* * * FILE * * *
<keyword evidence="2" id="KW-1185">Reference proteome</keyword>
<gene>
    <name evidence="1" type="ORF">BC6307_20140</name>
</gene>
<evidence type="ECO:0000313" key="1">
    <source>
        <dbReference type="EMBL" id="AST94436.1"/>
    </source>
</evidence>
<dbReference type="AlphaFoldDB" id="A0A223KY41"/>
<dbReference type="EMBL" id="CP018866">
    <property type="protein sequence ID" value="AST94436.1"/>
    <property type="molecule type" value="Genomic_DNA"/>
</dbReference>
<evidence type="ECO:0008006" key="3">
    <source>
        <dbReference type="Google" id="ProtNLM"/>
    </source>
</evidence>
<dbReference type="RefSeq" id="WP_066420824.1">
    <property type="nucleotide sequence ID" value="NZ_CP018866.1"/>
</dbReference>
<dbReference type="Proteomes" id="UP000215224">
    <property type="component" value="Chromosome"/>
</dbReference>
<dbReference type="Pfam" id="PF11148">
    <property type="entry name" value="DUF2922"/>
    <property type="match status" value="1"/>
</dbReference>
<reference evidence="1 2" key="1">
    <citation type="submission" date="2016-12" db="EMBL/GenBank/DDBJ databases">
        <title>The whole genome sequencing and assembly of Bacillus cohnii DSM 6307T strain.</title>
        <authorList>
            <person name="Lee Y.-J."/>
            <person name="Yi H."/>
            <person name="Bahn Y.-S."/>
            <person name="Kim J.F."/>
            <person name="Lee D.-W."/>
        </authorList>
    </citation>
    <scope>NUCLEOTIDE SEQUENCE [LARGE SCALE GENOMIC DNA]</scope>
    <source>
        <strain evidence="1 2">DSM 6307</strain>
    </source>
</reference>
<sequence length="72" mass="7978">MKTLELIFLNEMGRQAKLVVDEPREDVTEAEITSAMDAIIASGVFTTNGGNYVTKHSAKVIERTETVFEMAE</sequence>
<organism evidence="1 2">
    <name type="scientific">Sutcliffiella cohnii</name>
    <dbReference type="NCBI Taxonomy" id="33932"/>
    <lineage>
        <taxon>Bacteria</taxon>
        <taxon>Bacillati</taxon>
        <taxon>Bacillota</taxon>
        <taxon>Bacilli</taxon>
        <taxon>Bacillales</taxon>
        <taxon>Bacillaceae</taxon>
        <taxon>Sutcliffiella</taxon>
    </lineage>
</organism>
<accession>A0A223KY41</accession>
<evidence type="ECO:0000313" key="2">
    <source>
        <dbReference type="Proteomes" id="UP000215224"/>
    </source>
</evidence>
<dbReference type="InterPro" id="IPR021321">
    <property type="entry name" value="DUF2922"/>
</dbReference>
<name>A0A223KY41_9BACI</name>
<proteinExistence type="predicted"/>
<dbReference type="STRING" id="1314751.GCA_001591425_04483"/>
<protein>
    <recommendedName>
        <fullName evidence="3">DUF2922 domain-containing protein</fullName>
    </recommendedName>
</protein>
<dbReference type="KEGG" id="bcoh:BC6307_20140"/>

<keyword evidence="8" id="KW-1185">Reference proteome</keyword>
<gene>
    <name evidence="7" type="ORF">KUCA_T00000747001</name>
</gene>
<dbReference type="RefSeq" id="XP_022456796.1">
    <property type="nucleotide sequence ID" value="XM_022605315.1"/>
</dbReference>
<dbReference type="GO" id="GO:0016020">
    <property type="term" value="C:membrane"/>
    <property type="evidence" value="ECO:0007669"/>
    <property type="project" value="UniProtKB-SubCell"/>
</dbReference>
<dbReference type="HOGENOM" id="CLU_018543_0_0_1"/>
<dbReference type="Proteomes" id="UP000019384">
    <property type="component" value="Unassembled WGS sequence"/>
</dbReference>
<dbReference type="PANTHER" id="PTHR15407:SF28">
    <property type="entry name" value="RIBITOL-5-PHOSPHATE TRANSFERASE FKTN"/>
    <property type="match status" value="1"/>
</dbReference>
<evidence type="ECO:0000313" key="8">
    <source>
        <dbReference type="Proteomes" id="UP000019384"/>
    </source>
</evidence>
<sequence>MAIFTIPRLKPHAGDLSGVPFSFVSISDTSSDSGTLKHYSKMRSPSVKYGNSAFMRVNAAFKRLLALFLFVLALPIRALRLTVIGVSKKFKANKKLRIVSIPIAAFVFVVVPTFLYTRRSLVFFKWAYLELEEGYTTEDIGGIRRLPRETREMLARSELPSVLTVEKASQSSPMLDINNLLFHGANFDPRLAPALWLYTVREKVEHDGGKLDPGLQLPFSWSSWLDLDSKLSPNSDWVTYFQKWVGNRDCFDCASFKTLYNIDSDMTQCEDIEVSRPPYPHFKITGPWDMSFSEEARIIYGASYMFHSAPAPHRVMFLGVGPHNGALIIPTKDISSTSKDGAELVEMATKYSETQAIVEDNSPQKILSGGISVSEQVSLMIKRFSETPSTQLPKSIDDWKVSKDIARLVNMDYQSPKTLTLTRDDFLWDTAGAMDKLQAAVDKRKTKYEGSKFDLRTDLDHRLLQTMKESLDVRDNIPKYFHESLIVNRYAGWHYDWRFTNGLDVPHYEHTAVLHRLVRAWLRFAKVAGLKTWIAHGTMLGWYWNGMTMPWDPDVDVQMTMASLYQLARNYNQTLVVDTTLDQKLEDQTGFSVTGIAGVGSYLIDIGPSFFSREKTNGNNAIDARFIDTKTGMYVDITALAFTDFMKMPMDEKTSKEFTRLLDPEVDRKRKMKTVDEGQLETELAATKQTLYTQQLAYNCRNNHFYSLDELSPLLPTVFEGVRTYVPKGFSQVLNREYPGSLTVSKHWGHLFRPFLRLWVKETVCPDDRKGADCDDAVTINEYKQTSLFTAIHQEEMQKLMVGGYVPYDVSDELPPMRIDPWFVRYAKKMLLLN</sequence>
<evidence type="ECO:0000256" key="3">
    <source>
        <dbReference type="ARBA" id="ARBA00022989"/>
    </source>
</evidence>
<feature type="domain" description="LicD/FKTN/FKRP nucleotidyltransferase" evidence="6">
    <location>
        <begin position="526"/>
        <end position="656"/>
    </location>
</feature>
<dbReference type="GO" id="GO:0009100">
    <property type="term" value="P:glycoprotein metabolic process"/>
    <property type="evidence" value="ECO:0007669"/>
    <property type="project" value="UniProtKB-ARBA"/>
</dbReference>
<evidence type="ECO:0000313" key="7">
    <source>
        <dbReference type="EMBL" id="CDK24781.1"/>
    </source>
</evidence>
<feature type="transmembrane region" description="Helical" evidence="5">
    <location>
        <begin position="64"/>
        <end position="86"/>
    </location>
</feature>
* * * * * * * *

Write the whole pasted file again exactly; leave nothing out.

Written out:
<keyword evidence="2" id="KW-1185">Reference proteome</keyword>
<gene>
    <name evidence="1" type="ORF">BC6307_20140</name>
</gene>
<evidence type="ECO:0000313" key="1">
    <source>
        <dbReference type="EMBL" id="AST94436.1"/>
    </source>
</evidence>
<dbReference type="AlphaFoldDB" id="A0A223KY41"/>
<dbReference type="EMBL" id="CP018866">
    <property type="protein sequence ID" value="AST94436.1"/>
    <property type="molecule type" value="Genomic_DNA"/>
</dbReference>
<evidence type="ECO:0008006" key="3">
    <source>
        <dbReference type="Google" id="ProtNLM"/>
    </source>
</evidence>
<dbReference type="RefSeq" id="WP_066420824.1">
    <property type="nucleotide sequence ID" value="NZ_CP018866.1"/>
</dbReference>
<dbReference type="Proteomes" id="UP000215224">
    <property type="component" value="Chromosome"/>
</dbReference>
<dbReference type="Pfam" id="PF11148">
    <property type="entry name" value="DUF2922"/>
    <property type="match status" value="1"/>
</dbReference>
<reference evidence="1 2" key="1">
    <citation type="submission" date="2016-12" db="EMBL/GenBank/DDBJ databases">
        <title>The whole genome sequencing and assembly of Bacillus cohnii DSM 6307T strain.</title>
        <authorList>
            <person name="Lee Y.-J."/>
            <person name="Yi H."/>
            <person name="Bahn Y.-S."/>
            <person name="Kim J.F."/>
            <person name="Lee D.-W."/>
        </authorList>
    </citation>
    <scope>NUCLEOTIDE SEQUENCE [LARGE SCALE GENOMIC DNA]</scope>
    <source>
        <strain evidence="1 2">DSM 6307</strain>
    </source>
</reference>
<sequence length="72" mass="7978">MKTLELIFLNEMGRQAKLVVDEPREDVTEAEITSAMDAIIASGVFTTNGGNYVTKHSAKVIERTETVFEMAE</sequence>
<organism evidence="1 2">
    <name type="scientific">Sutcliffiella cohnii</name>
    <dbReference type="NCBI Taxonomy" id="33932"/>
    <lineage>
        <taxon>Bacteria</taxon>
        <taxon>Bacillati</taxon>
        <taxon>Bacillota</taxon>
        <taxon>Bacilli</taxon>
        <taxon>Bacillales</taxon>
        <taxon>Bacillaceae</taxon>
        <taxon>Sutcliffiella</taxon>
    </lineage>
</organism>
<accession>A0A223KY41</accession>
<evidence type="ECO:0000313" key="2">
    <source>
        <dbReference type="Proteomes" id="UP000215224"/>
    </source>
</evidence>
<dbReference type="InterPro" id="IPR021321">
    <property type="entry name" value="DUF2922"/>
</dbReference>
<name>A0A223KY41_9BACI</name>
<proteinExistence type="predicted"/>
<dbReference type="STRING" id="1314751.GCA_001591425_04483"/>
<protein>
    <recommendedName>
        <fullName evidence="3">DUF2922 domain-containing protein</fullName>
    </recommendedName>
</protein>
<dbReference type="KEGG" id="bcoh:BC6307_20140"/>

<keyword evidence="8" id="KW-1185">Reference proteome</keyword>
<gene>
    <name evidence="7" type="ORF">KUCA_T00000747001</name>
</gene>
<dbReference type="RefSeq" id="XP_022456796.1">
    <property type="nucleotide sequence ID" value="XM_022605315.1"/>
</dbReference>
<dbReference type="GO" id="GO:0016020">
    <property type="term" value="C:membrane"/>
    <property type="evidence" value="ECO:0007669"/>
    <property type="project" value="UniProtKB-SubCell"/>
</dbReference>
<dbReference type="HOGENOM" id="CLU_018543_0_0_1"/>
<dbReference type="Proteomes" id="UP000019384">
    <property type="component" value="Unassembled WGS sequence"/>
</dbReference>
<dbReference type="PANTHER" id="PTHR15407:SF28">
    <property type="entry name" value="RIBITOL-5-PHOSPHATE TRANSFERASE FKTN"/>
    <property type="match status" value="1"/>
</dbReference>
<evidence type="ECO:0000313" key="8">
    <source>
        <dbReference type="Proteomes" id="UP000019384"/>
    </source>
</evidence>
<sequence>MAIFTIPRLKPHAGDLSGVPFSFVSISDTSSDSGTLKHYSKMRSPSVKYGNSAFMRVNAAFKRLLALFLFVLALPIRALRLTVIGVSKKFKANKKLRIVSIPIAAFVFVVVPTFLYTRRSLVFFKWAYLELEEGYTTEDIGGIRRLPRETREMLARSELPSVLTVEKASQSSPMLDINNLLFHGANFDPRLAPALWLYTVREKVEHDGGKLDPGLQLPFSWSSWLDLDSKLSPNSDWVTYFQKWVGNRDCFDCASFKTLYNIDSDMTQCEDIEVSRPPYPHFKITGPWDMSFSEEARIIYGASYMFHSAPAPHRVMFLGVGPHNGALIIPTKDISSTSKDGAELVEMATKYSETQAIVEDNSPQKILSGGISVSEQVSLMIKRFSETPSTQLPKSIDDWKVSKDIARLVNMDYQSPKTLTLTRDDFLWDTAGAMDKLQAAVDKRKTKYEGSKFDLRTDLDHRLLQTMKESLDVRDNIPKYFHESLIVNRYAGWHYDWRFTNGLDVPHYEHTAVLHRLVRAWLRFAKVAGLKTWIAHGTMLGWYWNGMTMPWDPDVDVQMTMASLYQLARNYNQTLVVDTTLDQKLEDQTGFSVTGIAGVGSYLIDIGPSFFSREKTNGNNAIDARFIDTKTGMYVDITALAFTDFMKMPMDEKTSKEFTRLLDPEVDRKRKMKTVDEGQLETELAATKQTLYTQQLAYNCRNNHFYSLDELSPLLPTVFEGVRTYVPKGFSQVLNREYPGSLTVSKHWGHLFRPFLRLWVKETVCPDDRKGADCDDAVTINEYKQTSLFTAIHQEEMQKLMVGGYVPYDVSDELPPMRIDPWFVRYAKKMLLLN</sequence>
<evidence type="ECO:0000256" key="3">
    <source>
        <dbReference type="ARBA" id="ARBA00022989"/>
    </source>
</evidence>
<feature type="domain" description="LicD/FKTN/FKRP nucleotidyltransferase" evidence="6">
    <location>
        <begin position="526"/>
        <end position="656"/>
    </location>
</feature>
<dbReference type="GO" id="GO:0009100">
    <property type="term" value="P:glycoprotein metabolic process"/>
    <property type="evidence" value="ECO:0007669"/>
    <property type="project" value="UniProtKB-ARBA"/>
</dbReference>
<evidence type="ECO:0000313" key="7">
    <source>
        <dbReference type="EMBL" id="CDK24781.1"/>
    </source>
</evidence>
<feature type="transmembrane region" description="Helical" evidence="5">
    <location>
        <begin position="64"/>
        <end position="86"/>
    </location>
</feature>